There are rumors that might be truth regarding South America’s Pre-history:

As it is now well agreed, the first people to discover America wasn’t Columbus and his crew, but it had been long inhabited for thousands by native tribes.

The Viking raiders had been in America long before Columbus. Their presence in North America is well known but did you know that they also sailed down to South America? There is debatable evidence of Norse writing and runes found throughout South America and particularly here in Brazil. Sadly, they left because I can’t help but wonder how Brazil would have been different if they stayed.

The fact that South America remained unsettled by Europeans allowed the Portuguese Empire to colonize Brazil later in history.

Brazil was colonized by the Portuguese Empire and was officially sanctioned as a Portuguese colony at the beginning of the 14th century, more specifically in the year of 1500.

At the time, Portugal was a rich catholic empire whose main commercial activity was commerce and trade. Portugal had strong alliances doing trade and commerce with countries all over Europe and due to the high profits bestowed from India, China and Indonesia the Portuguese crown was carelessly distracted by their other interests. This “little” distraction from the crown in Brazil led to invasions from several countries onto the Brazilian lands. Desperate to find a solution Portugal decided to distribute lands for free in a system known as Hereditary Captaincies.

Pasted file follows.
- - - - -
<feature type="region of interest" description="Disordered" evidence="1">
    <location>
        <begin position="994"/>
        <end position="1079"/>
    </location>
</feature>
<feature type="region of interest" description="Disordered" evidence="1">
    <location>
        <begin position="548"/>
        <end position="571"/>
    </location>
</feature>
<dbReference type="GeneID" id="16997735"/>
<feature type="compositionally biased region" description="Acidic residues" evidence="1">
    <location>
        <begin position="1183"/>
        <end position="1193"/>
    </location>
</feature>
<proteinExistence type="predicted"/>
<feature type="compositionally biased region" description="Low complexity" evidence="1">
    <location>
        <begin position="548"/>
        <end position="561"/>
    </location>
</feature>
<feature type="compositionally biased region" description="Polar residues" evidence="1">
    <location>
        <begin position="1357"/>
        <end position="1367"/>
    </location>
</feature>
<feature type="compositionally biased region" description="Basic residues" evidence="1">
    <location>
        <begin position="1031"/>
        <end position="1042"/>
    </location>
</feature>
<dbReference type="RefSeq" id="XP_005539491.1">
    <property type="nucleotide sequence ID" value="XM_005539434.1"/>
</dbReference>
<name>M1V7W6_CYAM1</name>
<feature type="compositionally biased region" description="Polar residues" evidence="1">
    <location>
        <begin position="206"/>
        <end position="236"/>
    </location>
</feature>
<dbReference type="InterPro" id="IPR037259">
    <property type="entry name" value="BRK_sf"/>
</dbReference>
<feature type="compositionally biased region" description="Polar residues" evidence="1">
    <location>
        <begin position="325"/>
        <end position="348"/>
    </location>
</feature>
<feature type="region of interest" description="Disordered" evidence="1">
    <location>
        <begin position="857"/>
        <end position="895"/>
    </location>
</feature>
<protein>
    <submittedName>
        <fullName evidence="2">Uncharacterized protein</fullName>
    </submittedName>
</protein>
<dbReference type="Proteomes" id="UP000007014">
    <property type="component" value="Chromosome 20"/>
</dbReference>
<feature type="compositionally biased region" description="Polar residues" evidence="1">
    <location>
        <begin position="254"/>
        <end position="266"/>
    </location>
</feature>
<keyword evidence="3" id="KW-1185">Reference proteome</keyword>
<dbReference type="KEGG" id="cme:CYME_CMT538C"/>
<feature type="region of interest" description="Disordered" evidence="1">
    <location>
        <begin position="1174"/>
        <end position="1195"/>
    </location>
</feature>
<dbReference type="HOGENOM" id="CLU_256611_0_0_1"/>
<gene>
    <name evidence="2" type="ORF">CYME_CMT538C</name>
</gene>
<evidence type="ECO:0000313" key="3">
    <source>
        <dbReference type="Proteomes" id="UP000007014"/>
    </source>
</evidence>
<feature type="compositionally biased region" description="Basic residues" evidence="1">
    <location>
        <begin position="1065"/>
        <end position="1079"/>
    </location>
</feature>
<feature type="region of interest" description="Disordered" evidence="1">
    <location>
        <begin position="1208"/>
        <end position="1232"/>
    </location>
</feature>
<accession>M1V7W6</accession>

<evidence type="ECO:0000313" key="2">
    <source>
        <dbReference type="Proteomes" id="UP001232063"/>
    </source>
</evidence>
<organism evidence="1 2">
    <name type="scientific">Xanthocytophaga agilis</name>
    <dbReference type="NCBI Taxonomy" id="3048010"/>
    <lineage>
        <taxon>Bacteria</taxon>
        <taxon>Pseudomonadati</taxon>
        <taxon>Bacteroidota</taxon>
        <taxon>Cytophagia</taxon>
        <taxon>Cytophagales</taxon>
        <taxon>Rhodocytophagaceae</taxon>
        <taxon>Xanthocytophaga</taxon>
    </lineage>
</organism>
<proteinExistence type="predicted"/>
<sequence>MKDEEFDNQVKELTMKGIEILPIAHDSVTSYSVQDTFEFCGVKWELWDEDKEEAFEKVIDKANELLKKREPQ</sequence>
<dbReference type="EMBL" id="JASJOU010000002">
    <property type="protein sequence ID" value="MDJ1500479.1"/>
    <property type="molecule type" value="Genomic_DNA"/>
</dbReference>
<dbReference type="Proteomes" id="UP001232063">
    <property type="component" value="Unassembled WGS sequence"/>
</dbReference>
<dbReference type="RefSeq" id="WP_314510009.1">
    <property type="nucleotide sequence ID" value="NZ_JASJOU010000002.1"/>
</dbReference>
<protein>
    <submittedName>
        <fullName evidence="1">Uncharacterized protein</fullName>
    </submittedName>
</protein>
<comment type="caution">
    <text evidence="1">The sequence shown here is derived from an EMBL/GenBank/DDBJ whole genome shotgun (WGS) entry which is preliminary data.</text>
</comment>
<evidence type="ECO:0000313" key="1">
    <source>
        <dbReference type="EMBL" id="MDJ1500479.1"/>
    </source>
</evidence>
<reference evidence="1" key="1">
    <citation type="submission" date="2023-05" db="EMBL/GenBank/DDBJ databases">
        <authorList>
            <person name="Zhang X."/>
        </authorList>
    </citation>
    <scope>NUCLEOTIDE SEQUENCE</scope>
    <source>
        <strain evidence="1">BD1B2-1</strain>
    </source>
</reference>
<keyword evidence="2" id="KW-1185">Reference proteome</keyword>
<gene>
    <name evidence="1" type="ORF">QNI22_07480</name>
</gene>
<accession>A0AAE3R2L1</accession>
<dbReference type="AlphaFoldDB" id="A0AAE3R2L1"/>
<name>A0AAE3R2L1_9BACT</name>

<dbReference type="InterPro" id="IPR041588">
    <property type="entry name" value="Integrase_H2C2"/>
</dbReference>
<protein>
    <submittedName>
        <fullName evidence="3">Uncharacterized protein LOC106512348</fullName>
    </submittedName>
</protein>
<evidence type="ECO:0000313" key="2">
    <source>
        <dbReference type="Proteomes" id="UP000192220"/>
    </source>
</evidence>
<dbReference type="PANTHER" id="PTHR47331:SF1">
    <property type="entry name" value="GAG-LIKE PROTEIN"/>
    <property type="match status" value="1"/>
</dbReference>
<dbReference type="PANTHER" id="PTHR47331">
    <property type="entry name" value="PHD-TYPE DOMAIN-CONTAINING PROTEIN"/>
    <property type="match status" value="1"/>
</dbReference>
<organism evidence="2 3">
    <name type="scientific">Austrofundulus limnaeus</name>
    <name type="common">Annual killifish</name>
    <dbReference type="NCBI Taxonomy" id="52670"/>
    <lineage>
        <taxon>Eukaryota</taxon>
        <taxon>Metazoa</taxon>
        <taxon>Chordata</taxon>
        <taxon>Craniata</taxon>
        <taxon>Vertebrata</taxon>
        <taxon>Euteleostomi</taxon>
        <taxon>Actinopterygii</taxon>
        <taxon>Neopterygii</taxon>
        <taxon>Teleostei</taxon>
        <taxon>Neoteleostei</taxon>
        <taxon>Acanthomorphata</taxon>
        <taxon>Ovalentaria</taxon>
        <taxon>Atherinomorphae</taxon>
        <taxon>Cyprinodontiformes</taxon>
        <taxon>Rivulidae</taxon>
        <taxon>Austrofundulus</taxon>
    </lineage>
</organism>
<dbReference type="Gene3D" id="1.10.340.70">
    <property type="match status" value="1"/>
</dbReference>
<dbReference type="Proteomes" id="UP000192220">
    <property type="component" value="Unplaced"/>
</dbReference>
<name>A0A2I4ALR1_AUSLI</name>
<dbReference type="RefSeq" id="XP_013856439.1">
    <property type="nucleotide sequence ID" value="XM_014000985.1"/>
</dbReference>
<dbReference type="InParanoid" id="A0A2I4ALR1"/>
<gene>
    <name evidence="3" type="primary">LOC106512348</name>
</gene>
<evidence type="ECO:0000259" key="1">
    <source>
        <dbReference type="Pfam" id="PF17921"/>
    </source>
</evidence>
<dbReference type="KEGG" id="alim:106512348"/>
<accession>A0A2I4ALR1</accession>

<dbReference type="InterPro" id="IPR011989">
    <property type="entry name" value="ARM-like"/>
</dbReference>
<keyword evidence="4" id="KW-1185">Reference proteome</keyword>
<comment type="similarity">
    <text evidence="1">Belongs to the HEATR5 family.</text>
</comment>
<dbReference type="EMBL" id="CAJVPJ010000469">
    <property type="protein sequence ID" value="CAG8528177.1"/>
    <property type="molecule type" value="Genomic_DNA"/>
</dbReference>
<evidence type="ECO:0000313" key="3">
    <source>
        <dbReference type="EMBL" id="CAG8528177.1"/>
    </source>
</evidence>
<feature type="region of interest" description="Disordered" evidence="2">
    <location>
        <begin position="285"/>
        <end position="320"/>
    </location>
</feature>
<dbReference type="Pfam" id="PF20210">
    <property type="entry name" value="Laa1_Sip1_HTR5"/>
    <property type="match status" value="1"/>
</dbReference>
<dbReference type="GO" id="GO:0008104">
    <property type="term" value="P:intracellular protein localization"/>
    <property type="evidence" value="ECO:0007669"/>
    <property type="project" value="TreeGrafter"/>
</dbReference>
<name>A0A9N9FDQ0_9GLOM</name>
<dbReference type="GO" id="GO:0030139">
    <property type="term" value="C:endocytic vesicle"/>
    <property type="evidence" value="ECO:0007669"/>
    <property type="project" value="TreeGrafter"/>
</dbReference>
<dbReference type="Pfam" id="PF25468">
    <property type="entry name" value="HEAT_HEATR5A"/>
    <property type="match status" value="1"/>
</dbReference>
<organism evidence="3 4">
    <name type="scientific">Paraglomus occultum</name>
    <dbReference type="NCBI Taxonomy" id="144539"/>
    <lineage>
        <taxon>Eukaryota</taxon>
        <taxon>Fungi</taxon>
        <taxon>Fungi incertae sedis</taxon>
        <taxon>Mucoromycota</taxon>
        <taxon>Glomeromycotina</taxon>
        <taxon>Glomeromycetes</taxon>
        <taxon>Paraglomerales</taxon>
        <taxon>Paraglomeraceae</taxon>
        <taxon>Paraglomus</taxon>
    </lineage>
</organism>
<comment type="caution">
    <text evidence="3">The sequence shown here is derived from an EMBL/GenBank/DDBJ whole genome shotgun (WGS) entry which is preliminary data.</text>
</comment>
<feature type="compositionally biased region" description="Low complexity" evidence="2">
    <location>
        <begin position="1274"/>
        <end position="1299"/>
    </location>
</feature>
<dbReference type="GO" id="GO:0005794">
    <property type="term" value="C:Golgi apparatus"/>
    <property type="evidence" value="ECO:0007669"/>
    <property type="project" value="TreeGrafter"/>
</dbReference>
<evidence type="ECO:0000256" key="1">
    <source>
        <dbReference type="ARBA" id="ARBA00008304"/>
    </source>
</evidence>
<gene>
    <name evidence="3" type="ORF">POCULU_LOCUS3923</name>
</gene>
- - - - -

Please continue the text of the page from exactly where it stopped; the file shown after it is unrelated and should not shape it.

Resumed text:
These captaincies divided Brazil into strips that were donated to Portuguese noblemen who took on the responsibility for that piece of land and, therefore, had to report on a regular basis back to the king which resulted in Brazil being owned by a handful of men. Today, there are still parts of Brazil owned by some of these families.

The system however proved to be extremely inefficient. The lots successfully occupied were São Vicente (in the state of Sao Paulo) and Pernambuco (Northeast). With Portugal´s shift in interest, Brazil became their new exploitation colony. It all began with the extraction of the so-called “Pau-Brasil” or “Brazilian-wood”. Brazil was extremely underdeveloped, and swamped by thousands of local tribes of Indians the only thing the Portuguese were able to work on at first was on the exploitation of this wood. Pau Brasil contained a rare form of ink in its trunk. Using Indian labor to extract the ink, the Portuguese sold it at an overpriced rate all around Europe resulting in huge profits. Sadly the result of this overexploitation of the “Pau Brasil” was nearly the extinction of this tree.

In the meantime, and happening almost simultaneously, the foreign industry of sugarcane started to boost in Brazil, and this later became the cornerstone of the Brazilian economy.

Introduced to Brazil by the Portuguese, the first-sugar mill opened in 1532. At the time, (and still today) sugarcane was high in demand. This perennial grass quickly became famous and in a blink of an eye shifted Europe´s sweet tooth from honey to sugar. Known as “white gold,” sugar swiftly took over the trade market. For the sugar manufacturers and Portuguese empire alike, enormous benefits had as indeed sugar was the new gold, and it was heavily taxed a luxury product.